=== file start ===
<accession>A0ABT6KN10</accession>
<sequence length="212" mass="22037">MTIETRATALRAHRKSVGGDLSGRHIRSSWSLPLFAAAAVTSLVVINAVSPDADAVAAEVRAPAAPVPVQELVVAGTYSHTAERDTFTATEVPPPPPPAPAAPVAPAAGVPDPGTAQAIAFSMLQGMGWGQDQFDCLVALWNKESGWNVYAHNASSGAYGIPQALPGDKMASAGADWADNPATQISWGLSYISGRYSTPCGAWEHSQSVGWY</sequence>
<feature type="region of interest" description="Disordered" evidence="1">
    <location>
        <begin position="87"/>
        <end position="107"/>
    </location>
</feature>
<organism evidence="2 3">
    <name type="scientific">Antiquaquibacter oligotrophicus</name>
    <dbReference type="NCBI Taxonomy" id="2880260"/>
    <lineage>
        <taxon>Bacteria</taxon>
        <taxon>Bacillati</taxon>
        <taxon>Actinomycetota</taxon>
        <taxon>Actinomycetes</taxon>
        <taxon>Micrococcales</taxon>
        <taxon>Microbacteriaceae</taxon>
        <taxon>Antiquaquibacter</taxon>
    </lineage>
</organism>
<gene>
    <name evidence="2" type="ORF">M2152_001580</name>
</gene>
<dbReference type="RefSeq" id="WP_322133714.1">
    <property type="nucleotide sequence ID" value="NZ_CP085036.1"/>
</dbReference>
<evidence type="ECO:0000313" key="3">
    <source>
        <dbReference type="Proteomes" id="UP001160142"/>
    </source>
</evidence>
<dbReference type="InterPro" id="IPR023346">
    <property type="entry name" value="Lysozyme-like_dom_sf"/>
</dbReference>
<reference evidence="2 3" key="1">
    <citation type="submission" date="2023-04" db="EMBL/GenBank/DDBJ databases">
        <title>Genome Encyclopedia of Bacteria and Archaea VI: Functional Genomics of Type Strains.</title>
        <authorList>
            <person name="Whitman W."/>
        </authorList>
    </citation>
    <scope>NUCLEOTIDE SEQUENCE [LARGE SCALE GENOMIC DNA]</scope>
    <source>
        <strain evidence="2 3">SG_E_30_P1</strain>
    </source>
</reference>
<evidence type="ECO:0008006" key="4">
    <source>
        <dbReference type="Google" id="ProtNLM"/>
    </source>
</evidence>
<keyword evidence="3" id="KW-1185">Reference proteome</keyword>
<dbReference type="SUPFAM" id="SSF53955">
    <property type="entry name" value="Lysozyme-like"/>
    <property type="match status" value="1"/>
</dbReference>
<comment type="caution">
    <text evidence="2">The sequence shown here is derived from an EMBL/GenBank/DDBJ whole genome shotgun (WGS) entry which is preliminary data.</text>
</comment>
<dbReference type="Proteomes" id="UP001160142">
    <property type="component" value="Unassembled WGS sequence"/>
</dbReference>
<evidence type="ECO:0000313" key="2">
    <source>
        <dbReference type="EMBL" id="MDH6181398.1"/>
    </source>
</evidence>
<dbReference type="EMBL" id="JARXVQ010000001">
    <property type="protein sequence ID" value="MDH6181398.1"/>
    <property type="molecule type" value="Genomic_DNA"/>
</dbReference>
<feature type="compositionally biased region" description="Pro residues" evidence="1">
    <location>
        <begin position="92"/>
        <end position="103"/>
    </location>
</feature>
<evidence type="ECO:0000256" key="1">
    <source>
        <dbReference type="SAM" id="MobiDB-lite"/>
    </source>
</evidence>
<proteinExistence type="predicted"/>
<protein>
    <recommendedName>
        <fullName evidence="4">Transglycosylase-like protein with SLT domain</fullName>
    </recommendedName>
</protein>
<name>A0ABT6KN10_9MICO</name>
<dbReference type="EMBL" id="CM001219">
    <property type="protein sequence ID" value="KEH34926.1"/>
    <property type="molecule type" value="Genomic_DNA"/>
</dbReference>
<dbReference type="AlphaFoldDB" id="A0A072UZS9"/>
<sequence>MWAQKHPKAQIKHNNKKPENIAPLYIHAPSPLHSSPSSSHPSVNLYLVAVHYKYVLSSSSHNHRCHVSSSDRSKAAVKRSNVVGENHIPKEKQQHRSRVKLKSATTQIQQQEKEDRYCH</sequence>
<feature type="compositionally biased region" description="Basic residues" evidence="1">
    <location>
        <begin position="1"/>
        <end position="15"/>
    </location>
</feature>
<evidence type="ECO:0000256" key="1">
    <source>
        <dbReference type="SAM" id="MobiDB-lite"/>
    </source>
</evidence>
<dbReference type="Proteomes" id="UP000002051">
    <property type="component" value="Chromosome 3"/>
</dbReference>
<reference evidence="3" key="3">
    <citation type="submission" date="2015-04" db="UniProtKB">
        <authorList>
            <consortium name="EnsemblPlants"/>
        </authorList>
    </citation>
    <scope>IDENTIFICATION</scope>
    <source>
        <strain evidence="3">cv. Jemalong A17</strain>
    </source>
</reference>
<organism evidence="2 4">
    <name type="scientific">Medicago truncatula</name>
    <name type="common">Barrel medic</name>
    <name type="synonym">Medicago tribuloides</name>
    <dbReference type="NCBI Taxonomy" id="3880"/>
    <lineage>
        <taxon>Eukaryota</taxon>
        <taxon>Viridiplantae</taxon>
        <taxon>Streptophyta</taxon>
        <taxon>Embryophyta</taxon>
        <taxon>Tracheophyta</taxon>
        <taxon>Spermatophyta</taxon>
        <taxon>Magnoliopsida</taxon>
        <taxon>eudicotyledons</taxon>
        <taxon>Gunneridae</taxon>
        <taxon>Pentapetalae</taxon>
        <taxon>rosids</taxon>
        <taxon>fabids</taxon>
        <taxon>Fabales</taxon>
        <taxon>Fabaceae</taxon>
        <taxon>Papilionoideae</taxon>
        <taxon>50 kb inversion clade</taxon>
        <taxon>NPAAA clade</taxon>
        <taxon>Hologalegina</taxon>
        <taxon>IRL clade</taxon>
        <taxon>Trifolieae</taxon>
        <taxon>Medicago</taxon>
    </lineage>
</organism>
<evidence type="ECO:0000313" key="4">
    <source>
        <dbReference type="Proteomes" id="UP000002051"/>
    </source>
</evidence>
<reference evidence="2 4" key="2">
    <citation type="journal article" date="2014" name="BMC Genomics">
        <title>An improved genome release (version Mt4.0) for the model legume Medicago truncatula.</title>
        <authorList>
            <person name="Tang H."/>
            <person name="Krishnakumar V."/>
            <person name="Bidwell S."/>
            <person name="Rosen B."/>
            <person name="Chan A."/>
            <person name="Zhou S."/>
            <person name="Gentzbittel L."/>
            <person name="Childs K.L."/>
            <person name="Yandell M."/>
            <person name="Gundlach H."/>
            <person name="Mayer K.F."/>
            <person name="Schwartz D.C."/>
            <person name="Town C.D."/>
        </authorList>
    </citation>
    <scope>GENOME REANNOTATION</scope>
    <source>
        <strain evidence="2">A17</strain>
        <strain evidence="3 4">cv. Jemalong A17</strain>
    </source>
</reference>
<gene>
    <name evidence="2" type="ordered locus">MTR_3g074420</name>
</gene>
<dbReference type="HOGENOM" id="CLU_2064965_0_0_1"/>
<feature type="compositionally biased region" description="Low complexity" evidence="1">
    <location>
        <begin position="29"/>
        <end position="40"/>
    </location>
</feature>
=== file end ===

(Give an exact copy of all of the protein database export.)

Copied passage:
<accession>A0ABT6KN10</accession>
<sequence length="212" mass="22037">MTIETRATALRAHRKSVGGDLSGRHIRSSWSLPLFAAAAVTSLVVINAVSPDADAVAAEVRAPAAPVPVQELVVAGTYSHTAERDTFTATEVPPPPPPAPAAPVAPAAGVPDPGTAQAIAFSMLQGMGWGQDQFDCLVALWNKESGWNVYAHNASSGAYGIPQALPGDKMASAGADWADNPATQISWGLSYISGRYSTPCGAWEHSQSVGWY</sequence>
<feature type="region of interest" description="Disordered" evidence="1">
    <location>
        <begin position="87"/>
        <end position="107"/>
    </location>
</feature>
<organism evidence="2 3">
    <name type="scientific">Antiquaquibacter oligotrophicus</name>
    <dbReference type="NCBI Taxonomy" id="2880260"/>
    <lineage>
        <taxon>Bacteria</taxon>
        <taxon>Bacillati</taxon>
        <taxon>Actinomycetota</taxon>
        <taxon>Actinomycetes</taxon>
        <taxon>Micrococcales</taxon>
        <taxon>Microbacteriaceae</taxon>
        <taxon>Antiquaquibacter</taxon>
    </lineage>
</organism>
<gene>
    <name evidence="2" type="ORF">M2152_001580</name>
</gene>
<dbReference type="RefSeq" id="WP_322133714.1">
    <property type="nucleotide sequence ID" value="NZ_CP085036.1"/>
</dbReference>
<evidence type="ECO:0000313" key="3">
    <source>
        <dbReference type="Proteomes" id="UP001160142"/>
    </source>
</evidence>
<dbReference type="InterPro" id="IPR023346">
    <property type="entry name" value="Lysozyme-like_dom_sf"/>
</dbReference>
<reference evidence="2 3" key="1">
    <citation type="submission" date="2023-04" db="EMBL/GenBank/DDBJ databases">
        <title>Genome Encyclopedia of Bacteria and Archaea VI: Functional Genomics of Type Strains.</title>
        <authorList>
            <person name="Whitman W."/>
        </authorList>
    </citation>
    <scope>NUCLEOTIDE SEQUENCE [LARGE SCALE GENOMIC DNA]</scope>
    <source>
        <strain evidence="2 3">SG_E_30_P1</strain>
    </source>
</reference>
<evidence type="ECO:0008006" key="4">
    <source>
        <dbReference type="Google" id="ProtNLM"/>
    </source>
</evidence>
<keyword evidence="3" id="KW-1185">Reference proteome</keyword>
<dbReference type="SUPFAM" id="SSF53955">
    <property type="entry name" value="Lysozyme-like"/>
    <property type="match status" value="1"/>
</dbReference>
<comment type="caution">
    <text evidence="2">The sequence shown here is derived from an EMBL/GenBank/DDBJ whole genome shotgun (WGS) entry which is preliminary data.</text>
</comment>
<dbReference type="Proteomes" id="UP001160142">
    <property type="component" value="Unassembled WGS sequence"/>
</dbReference>
<evidence type="ECO:0000313" key="2">
    <source>
        <dbReference type="EMBL" id="MDH6181398.1"/>
    </source>
</evidence>
<dbReference type="EMBL" id="JARXVQ010000001">
    <property type="protein sequence ID" value="MDH6181398.1"/>
    <property type="molecule type" value="Genomic_DNA"/>
</dbReference>
<feature type="compositionally biased region" description="Pro residues" evidence="1">
    <location>
        <begin position="92"/>
        <end position="103"/>
    </location>
</feature>
<evidence type="ECO:0000256" key="1">
    <source>
        <dbReference type="SAM" id="MobiDB-lite"/>
    </source>
</evidence>
<proteinExistence type="predicted"/>
<protein>
    <recommendedName>
        <fullName evidence="4">Transglycosylase-like protein with SLT domain</fullName>
    </recommendedName>
</protein>
<name>A0ABT6KN10_9MICO</name>
<dbReference type="EMBL" id="CM001219">
    <property type="protein sequence ID" value="KEH34926.1"/>
    <property type="molecule type" value="Genomic_DNA"/>
</dbReference>
<dbReference type="AlphaFoldDB" id="A0A072UZS9"/>
<sequence>MWAQKHPKAQIKHNNKKPENIAPLYIHAPSPLHSSPSSSHPSVNLYLVAVHYKYVLSSSSHNHRCHVSSSDRSKAAVKRSNVVGENHIPKEKQQHRSRVKLKSATTQIQQQEKEDRYCH</sequence>
<feature type="compositionally biased region" description="Basic residues" evidence="1">
    <location>
        <begin position="1"/>
        <end position="15"/>
    </location>
</feature>
<evidence type="ECO:0000256" key="1">
    <source>
        <dbReference type="SAM" id="MobiDB-lite"/>
    </source>
</evidence>
<dbReference type="Proteomes" id="UP000002051">
    <property type="component" value="Chromosome 3"/>
</dbReference>
<reference evidence="3" key="3">
    <citation type="submission" date="2015-04" db="UniProtKB">
        <authorList>
            <consortium name="EnsemblPlants"/>
        </authorList>
    </citation>
    <scope>IDENTIFICATION</scope>
    <source>
        <strain evidence="3">cv. Jemalong A17</strain>
    </source>
</reference>
<organism evidence="2 4">
    <name type="scientific">Medicago truncatula</name>
    <name type="common">Barrel medic</name>
    <name type="synonym">Medicago tribuloides</name>
    <dbReference type="NCBI Taxonomy" id="3880"/>
    <lineage>
        <taxon>Eukaryota</taxon>
        <taxon>Viridiplantae</taxon>
        <taxon>Streptophyta</taxon>
        <taxon>Embryophyta</taxon>
        <taxon>Tracheophyta</taxon>
        <taxon>Spermatophyta</taxon>
        <taxon>Magnoliopsida</taxon>
        <taxon>eudicotyledons</taxon>
        <taxon>Gunneridae</taxon>
        <taxon>Pentapetalae</taxon>
        <taxon>rosids</taxon>
        <taxon>fabids</taxon>
        <taxon>Fabales</taxon>
        <taxon>Fabaceae</taxon>
        <taxon>Papilionoideae</taxon>
        <taxon>50 kb inversion clade</taxon>
        <taxon>NPAAA clade</taxon>
        <taxon>Hologalegina</taxon>
        <taxon>IRL clade</taxon>
        <taxon>Trifolieae</taxon>
        <taxon>Medicago</taxon>
    </lineage>
</organism>
<evidence type="ECO:0000313" key="4">
    <source>
        <dbReference type="Proteomes" id="UP000002051"/>
    </source>
</evidence>
<reference evidence="2 4" key="2">
    <citation type="journal article" date="2014" name="BMC Genomics">
        <title>An improved genome release (version Mt4.0) for the model legume Medicago truncatula.</title>
        <authorList>
            <person name="Tang H."/>
            <person name="Krishnakumar V."/>
            <person name="Bidwell S."/>
            <person name="Rosen B."/>
            <person name="Chan A."/>
            <person name="Zhou S."/>
            <person name="Gentzbittel L."/>
            <person name="Childs K.L."/>
            <person name="Yandell M."/>
            <person name="Gundlach H."/>
            <person name="Mayer K.F."/>
            <person name="Schwartz D.C."/>
            <person name="Town C.D."/>
        </authorList>
    </citation>
    <scope>GENOME REANNOTATION</scope>
    <source>
        <strain evidence="2">A17</strain>
        <strain evidence="3 4">cv. Jemalong A17</strain>
    </source>
</reference>
<gene>
    <name evidence="2" type="ordered locus">MTR_3g074420</name>
</gene>
<dbReference type="HOGENOM" id="CLU_2064965_0_0_1"/>
<feature type="compositionally biased region" description="Low complexity" evidence="1">
    <location>
        <begin position="29"/>
        <end position="40"/>
    </location>
</feature>